I like tongue twisters. Do you? “Betty Botter” is one of my favourites. It was written by Caroline Wells and first published a long time ago, in 1899. The text below is as she wrote it, but there are other versions. The one I like, is slightly different. Can you spot the differences?
But the point of a tongue twister, is to see how fast you can go, without tripping over your tongue. How quickly can you say this?
Betty Botter Betty Botta bought some butter; “But,” said she, “this butter’s bitter! If I put it in my batter It will make my batter bitter.
But a bit of better butter Will but make my batter better.” Then she bought a bit of butter Better than the bitter butter, Made her bitter batter better. So ´twas better Betty Botta bought a bit of better butter.
One of my favourite verses for reading aloud (or reciting) to young children is Edward Lear’s “The Table and the Chair”. I, and my daughters, were so fond of it, that I long ago had it firmly fixed in memory, and have often drawn on it, when wanting something for a new listener with no book supply available to hand.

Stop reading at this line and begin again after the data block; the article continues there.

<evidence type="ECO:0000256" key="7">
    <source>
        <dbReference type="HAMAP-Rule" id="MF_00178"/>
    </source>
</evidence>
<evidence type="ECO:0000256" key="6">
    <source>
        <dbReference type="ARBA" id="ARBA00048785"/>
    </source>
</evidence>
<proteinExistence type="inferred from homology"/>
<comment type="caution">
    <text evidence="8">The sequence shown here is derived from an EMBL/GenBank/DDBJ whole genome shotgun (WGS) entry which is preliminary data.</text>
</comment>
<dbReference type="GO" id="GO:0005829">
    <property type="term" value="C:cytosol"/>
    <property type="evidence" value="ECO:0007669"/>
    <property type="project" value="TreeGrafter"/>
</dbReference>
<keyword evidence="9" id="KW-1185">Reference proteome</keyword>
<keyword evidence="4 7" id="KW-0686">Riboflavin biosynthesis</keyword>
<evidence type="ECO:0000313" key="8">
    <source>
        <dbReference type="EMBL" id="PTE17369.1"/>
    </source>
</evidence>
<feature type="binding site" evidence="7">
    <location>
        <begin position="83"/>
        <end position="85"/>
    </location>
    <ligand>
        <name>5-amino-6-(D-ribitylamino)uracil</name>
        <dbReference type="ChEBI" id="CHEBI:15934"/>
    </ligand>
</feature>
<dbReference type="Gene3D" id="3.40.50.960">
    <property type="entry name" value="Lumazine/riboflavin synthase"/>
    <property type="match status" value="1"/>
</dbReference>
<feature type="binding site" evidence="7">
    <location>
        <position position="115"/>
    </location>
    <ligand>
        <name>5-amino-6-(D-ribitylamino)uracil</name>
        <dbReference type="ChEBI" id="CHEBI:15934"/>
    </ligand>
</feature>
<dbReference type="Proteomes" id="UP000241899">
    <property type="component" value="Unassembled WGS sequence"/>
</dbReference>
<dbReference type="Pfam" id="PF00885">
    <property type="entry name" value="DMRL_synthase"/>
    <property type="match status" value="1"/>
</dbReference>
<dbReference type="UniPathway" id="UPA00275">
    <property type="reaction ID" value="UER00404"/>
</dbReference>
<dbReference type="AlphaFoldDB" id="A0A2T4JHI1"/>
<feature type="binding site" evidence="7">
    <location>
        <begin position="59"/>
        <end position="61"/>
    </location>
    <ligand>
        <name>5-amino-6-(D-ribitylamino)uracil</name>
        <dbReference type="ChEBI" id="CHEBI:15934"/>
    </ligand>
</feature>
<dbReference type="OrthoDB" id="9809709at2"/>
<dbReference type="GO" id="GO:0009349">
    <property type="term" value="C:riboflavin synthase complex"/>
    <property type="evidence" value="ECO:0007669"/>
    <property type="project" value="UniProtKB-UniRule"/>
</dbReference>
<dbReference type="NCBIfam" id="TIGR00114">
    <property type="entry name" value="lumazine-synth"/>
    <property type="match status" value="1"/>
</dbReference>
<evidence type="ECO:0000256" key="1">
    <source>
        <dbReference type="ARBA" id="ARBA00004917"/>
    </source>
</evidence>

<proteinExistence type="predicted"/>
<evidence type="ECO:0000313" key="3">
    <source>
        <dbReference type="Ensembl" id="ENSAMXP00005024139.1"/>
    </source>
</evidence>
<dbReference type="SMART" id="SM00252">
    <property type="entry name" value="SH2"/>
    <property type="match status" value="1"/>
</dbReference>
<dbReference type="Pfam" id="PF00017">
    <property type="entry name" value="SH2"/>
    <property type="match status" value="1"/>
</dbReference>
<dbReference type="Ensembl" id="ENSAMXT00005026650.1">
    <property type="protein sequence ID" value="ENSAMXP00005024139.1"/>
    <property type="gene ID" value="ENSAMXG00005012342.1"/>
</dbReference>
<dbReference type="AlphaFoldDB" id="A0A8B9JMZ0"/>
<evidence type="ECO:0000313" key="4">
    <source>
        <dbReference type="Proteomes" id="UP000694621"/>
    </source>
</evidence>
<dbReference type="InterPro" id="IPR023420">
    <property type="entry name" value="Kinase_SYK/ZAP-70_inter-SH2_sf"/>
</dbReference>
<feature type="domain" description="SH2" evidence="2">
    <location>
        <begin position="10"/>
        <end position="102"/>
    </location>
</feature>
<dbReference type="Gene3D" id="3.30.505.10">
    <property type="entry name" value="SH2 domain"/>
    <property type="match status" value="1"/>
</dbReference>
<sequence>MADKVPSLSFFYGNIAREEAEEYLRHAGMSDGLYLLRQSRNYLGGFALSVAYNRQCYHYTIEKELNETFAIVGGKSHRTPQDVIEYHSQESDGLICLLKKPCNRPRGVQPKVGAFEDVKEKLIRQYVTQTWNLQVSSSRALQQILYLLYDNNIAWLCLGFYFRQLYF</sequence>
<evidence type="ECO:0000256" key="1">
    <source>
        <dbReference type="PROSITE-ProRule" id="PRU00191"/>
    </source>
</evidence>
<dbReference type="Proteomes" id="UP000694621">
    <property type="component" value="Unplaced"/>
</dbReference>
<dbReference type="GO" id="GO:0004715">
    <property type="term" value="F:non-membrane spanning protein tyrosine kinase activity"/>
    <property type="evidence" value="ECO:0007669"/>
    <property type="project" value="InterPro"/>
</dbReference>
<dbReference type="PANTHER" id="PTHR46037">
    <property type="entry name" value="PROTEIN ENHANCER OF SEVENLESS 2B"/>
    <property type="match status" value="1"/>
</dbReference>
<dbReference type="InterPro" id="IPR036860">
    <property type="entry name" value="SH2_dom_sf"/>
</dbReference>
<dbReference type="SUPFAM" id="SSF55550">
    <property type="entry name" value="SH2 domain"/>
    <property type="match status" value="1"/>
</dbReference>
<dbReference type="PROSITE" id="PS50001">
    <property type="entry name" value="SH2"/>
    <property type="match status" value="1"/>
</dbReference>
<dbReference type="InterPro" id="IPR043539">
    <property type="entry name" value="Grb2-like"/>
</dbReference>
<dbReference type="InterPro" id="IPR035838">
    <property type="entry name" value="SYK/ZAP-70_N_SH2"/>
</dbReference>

The only real disadvantage of this choice as a bedtime verse, for young girls who really did not want to retire, was that the closing line is so pointed – I was seldom allowed actually voice it. More usually, young hands would be marshalled just before we got there, to cover my mouth and so forestall the dreaded words “…..and toddled to their beds”.
Continue reading The Table and the Chair (Edward Lear)
As a child myself, I loved books and stories of all kinds, and responded with particular enthusiasm to poetry with a catchy rhythm. As the eldest child in a family of seven, I had an early introduction to sharing my favourite childhood stories and verses with younger children – my siblings – and made the acquaintance of other writers I had not known myself. Continue reading Introducing Grampa Bear